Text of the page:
Online loopholes in Scottish alcohol bill

Image caption The bill is aimed at ending offers such as discounts for multiple purchases

Online deals are being used to get round new laws banning discounted promotions on alcohol in Scotland.

The legislation, which comes into force on Saturday, will stop deals such as two-for-the price-of one and group discounts on wine.

Tesco has emailed customers to say they can still get wine discounts because cases will be dispatched from a depot in England.

Some other retailers are expected to cut the price of individual products.

The Alcohol Bill, passed at Holyrood last year, aims to ban "irresponsible" drinks promotions and restrict advertising of alcohol around premises.

Changes in licensing laws mean customers buying drink in stores or with online grocery orders will not get discounts.

'Watch closely'

But, Tesco advised shoppers in Scotland they can still benefit from cut-price deals.

In an email promotion, Tesco said: ''Great news! All orders placed at TescoWine by the case will still qualify for these discounts when applicable as your wine is dispatched to you from our distribution centre in Daventry, England.''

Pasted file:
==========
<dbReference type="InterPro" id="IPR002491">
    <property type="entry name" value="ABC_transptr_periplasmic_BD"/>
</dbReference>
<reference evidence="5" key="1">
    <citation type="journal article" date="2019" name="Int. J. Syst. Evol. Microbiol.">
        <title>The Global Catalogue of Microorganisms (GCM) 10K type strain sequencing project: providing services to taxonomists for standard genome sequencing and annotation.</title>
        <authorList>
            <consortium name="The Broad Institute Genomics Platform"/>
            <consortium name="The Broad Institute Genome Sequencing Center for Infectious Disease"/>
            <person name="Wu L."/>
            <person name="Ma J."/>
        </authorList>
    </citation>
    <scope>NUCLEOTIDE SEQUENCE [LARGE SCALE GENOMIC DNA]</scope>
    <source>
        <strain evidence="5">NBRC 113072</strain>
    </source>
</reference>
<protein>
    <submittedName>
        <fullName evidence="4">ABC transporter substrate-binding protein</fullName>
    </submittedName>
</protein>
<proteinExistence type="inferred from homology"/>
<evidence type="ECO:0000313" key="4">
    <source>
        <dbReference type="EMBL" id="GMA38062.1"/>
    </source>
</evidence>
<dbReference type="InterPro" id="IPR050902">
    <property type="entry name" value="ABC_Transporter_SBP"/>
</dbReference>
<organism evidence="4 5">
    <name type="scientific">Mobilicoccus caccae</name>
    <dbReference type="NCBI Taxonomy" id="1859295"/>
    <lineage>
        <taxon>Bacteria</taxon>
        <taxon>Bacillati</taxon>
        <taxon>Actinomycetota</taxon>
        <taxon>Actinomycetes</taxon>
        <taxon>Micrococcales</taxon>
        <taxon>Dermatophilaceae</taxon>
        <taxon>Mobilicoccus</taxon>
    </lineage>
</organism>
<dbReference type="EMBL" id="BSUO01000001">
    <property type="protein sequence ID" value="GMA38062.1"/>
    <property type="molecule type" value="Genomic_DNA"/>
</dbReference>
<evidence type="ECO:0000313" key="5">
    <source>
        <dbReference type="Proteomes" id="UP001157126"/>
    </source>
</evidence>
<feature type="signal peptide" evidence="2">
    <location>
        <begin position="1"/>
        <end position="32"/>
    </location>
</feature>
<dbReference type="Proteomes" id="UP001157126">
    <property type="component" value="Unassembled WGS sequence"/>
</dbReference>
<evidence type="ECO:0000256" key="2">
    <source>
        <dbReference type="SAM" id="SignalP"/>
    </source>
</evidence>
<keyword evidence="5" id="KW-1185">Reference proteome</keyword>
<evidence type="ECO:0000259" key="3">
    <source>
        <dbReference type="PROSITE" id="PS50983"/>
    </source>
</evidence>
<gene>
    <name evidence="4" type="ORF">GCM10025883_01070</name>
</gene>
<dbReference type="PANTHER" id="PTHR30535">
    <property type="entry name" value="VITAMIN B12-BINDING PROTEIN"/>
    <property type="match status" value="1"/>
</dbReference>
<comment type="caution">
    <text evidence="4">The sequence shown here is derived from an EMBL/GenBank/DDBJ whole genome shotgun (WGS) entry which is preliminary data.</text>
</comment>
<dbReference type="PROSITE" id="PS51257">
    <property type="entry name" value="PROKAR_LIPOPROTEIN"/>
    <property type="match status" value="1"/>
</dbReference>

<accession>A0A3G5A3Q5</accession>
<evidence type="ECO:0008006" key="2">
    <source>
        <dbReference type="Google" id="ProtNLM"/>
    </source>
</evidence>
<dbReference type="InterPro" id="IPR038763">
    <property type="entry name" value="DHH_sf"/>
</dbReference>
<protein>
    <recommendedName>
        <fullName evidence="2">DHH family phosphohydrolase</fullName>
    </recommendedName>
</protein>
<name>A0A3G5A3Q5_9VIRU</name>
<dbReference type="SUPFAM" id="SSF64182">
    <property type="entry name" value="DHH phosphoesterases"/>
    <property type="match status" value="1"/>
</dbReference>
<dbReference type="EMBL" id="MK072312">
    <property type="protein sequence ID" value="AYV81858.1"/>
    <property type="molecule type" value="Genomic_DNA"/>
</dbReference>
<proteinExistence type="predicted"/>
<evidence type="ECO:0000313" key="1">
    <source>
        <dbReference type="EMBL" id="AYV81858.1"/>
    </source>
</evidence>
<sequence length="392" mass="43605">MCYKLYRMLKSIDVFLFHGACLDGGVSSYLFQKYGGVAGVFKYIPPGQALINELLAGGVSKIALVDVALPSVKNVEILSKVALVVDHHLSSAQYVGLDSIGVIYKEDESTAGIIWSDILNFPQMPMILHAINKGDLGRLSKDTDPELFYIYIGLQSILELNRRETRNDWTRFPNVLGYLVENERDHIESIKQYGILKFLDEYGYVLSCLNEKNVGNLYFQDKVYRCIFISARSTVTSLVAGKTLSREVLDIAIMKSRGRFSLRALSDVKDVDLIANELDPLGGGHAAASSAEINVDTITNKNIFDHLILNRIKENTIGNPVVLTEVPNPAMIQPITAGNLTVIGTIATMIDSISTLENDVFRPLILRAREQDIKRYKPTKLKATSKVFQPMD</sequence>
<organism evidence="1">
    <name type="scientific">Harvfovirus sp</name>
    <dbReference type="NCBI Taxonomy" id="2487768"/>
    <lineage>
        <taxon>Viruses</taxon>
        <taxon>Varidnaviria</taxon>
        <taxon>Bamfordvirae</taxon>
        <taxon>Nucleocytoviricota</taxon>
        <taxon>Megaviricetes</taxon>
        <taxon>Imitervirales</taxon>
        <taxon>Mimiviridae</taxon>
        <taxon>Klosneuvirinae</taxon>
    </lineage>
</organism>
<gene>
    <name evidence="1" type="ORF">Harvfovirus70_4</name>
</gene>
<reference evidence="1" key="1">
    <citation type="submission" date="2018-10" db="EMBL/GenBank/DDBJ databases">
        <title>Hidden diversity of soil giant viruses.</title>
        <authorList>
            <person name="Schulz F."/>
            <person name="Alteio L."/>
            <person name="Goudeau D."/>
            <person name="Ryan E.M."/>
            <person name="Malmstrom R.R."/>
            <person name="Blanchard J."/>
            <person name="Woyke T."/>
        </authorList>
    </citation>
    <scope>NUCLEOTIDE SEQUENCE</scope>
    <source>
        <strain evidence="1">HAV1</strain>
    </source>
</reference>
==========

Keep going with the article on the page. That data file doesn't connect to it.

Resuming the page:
The alcohol will then be transported across the border from England into Scotland.

A Tesco spokesman said retailers had been highlighting that internet sales would be excluded by the new legislation for some time.

A Scottish government spokesman said: "Internet sales represent only a very small proportion of the alcohol sold in Scotland, but it is an area that we watch closely to see if further action is necessary."

MSPs have warned that other retailers are also looking at removing the quantity discounts and advertising, but will instead sell the same bottles of alcohol for whatever the combined discount price was to begin with.

Labour's health spokeswoman Jackie Baillie said: "We are concerned that, despite reassurances from the SNP government at the time, there still appears to be gaping loopholes in the legislation that are now being exploited by supermarkets."

Conservative health spokesman Murdo Fraser said: "This move by the supermarkets demonstrates precisely the difficulties with the SNP's plans for blanket minimum pricing of alcohol, plans which will easily be got around by internet sales."

The Alcohol Bill also introduces a requirement for age verification and a new tax which could be imposed on licence holders.

The social responsibility levy aims to ensure retailers and licensed premises, such as nightclubs, contribute to the wider cost of their activities to the community.

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